|2004 Denver Annual Meeting (November 7–10, 2004)|
|Paper No. 177-4|
|Presentation Time: 2:20 PM-2:35 PM|
PALEONTOLOGICAL TREASURES OF PICKET WIRE CANYONLANDS, A GLIMPSE INTO THE PURGATOIRE RIVER VALLEY, COMANCHE NATIONAL GRASSLAND, SOUTHEASTERN COLORADO
SCHUMACHER, Bruce A., USDA Forest Service, Rocky Mountain East Zone Paleontologist, La Junta, CO 81050, email@example.com|
Picket Wire Canyonlands is a deeply carved, rugged valley of the Purgatoire River drainage in southeastern Colorado. Managed since 1992 by the USDA Forest Service, the canyon is well known for its extensive dinosaur tracksite, which preserves evidence of gregarious behavior in Upper Jurassic sauropods. The Forest Service carefully monitors the tracksite, protects it through the maintenance of erosion control structures, and hosts an aggressive educational and research program to ensure that this important paleontological site is preserved in perpetuity.
Until recently, significant paleontology in the canyon other than the tracksite was poorly known. But presently, volunteer survey efforts are revealing a number of important sites, including several partial dinosaur skeletons within the Morrison Formation. Exposures of the Morrison are pervasive, but are generally masked by colluvial material, leading to the past misconception that few dinosaur remains occur in this part of the Morrison basin. Partial skeletons of Camarasaurus and Allosaurus have been recovered, and three additional sauropod partial skeletons have been located. Another intriguing aspect of Morrison paleoecology in Picket Wire, as in other parts of the Morrison basin, is the common occurrence of polished silicic cobbles (?gastroliths). These stones represent a sedimentological paradox, as the maximum particle size for any unit in the Morrison is coarse sand. In some cases, these exotic, polished stones can be more convincingly argued to represent true gastroliths, as they are intimately associated with dinosaur remains.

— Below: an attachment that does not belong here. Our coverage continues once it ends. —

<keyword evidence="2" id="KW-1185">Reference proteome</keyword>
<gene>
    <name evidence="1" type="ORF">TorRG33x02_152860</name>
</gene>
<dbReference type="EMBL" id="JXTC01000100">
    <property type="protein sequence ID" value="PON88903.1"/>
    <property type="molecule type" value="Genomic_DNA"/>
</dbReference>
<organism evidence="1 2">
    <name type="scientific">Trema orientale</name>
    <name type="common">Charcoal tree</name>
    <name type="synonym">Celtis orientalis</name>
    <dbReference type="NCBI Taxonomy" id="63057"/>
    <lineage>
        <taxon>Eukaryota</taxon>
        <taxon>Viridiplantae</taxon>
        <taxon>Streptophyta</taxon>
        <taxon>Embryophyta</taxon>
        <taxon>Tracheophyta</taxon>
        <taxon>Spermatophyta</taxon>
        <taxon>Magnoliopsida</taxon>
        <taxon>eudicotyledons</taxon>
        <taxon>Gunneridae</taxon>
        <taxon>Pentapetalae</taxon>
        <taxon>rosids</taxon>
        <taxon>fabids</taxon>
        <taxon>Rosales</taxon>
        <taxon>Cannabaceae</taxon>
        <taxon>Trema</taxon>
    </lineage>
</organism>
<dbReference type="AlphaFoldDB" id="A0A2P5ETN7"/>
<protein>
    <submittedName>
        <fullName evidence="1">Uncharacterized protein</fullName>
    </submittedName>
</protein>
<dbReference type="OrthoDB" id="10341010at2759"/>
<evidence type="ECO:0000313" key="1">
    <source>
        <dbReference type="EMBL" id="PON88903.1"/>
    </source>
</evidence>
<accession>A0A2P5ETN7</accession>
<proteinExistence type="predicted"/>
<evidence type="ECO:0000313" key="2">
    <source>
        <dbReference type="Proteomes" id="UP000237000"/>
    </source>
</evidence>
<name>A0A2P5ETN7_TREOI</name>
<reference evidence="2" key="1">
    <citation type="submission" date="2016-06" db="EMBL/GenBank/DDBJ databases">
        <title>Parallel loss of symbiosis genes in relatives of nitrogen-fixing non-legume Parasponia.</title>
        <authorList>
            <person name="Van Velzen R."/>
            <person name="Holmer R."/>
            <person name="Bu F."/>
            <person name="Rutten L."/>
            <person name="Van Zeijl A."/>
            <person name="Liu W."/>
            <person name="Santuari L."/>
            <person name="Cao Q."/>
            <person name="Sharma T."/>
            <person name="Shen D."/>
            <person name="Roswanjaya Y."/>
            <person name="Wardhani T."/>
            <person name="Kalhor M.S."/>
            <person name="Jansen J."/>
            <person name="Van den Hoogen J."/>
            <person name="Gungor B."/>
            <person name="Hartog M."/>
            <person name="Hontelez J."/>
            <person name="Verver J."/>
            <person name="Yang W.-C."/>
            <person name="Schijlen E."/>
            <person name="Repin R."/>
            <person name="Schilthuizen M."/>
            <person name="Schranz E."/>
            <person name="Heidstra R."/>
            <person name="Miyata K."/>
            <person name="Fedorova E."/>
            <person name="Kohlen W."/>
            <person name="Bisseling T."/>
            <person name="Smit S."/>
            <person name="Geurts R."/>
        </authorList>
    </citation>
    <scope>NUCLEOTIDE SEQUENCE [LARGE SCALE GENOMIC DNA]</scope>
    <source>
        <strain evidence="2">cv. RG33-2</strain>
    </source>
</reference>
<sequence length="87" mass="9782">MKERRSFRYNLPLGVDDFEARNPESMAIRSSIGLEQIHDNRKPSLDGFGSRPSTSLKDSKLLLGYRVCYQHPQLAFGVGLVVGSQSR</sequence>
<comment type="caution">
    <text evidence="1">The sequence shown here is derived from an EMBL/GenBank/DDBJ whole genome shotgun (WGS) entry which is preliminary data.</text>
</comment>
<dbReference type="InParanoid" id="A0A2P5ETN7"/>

Extensive exposures of Permian, Triassic, and Middle Jurassic geologic layers hold significant paleontological resources but are inadequately studied. Permian strata contain a distinctive algal-laminated dolomite bed-set useful for regional correlation. The Triassic section includes shallow marine beds bearing abundant ripples and salt casts that will be targeted to search for trackways. A Middle Jurassic conglomerate down-cut into the Entranda Sandstone bears theropod and crocodylian teeth, and abundant osteoderms. Cretaceous marine units bear abundant invertebrate traces and molds of molluscs. The Cretaceous Dakota Sandstone holds abundant theropod and ornithopod dinosaur tracks.
2004 Denver Annual Meeting (November 7–10, 2004)
General Information for this Meeting
|Session No. 177|
Geology in the National Forests—Stewardship, Education, and Research
Colorado Convention Center: 607
1:30 PM-5:30 PM, Tuesday, 9 November 2004
Geological Society of America Abstracts with Programs, Vol. 36, No. 5, p. 413
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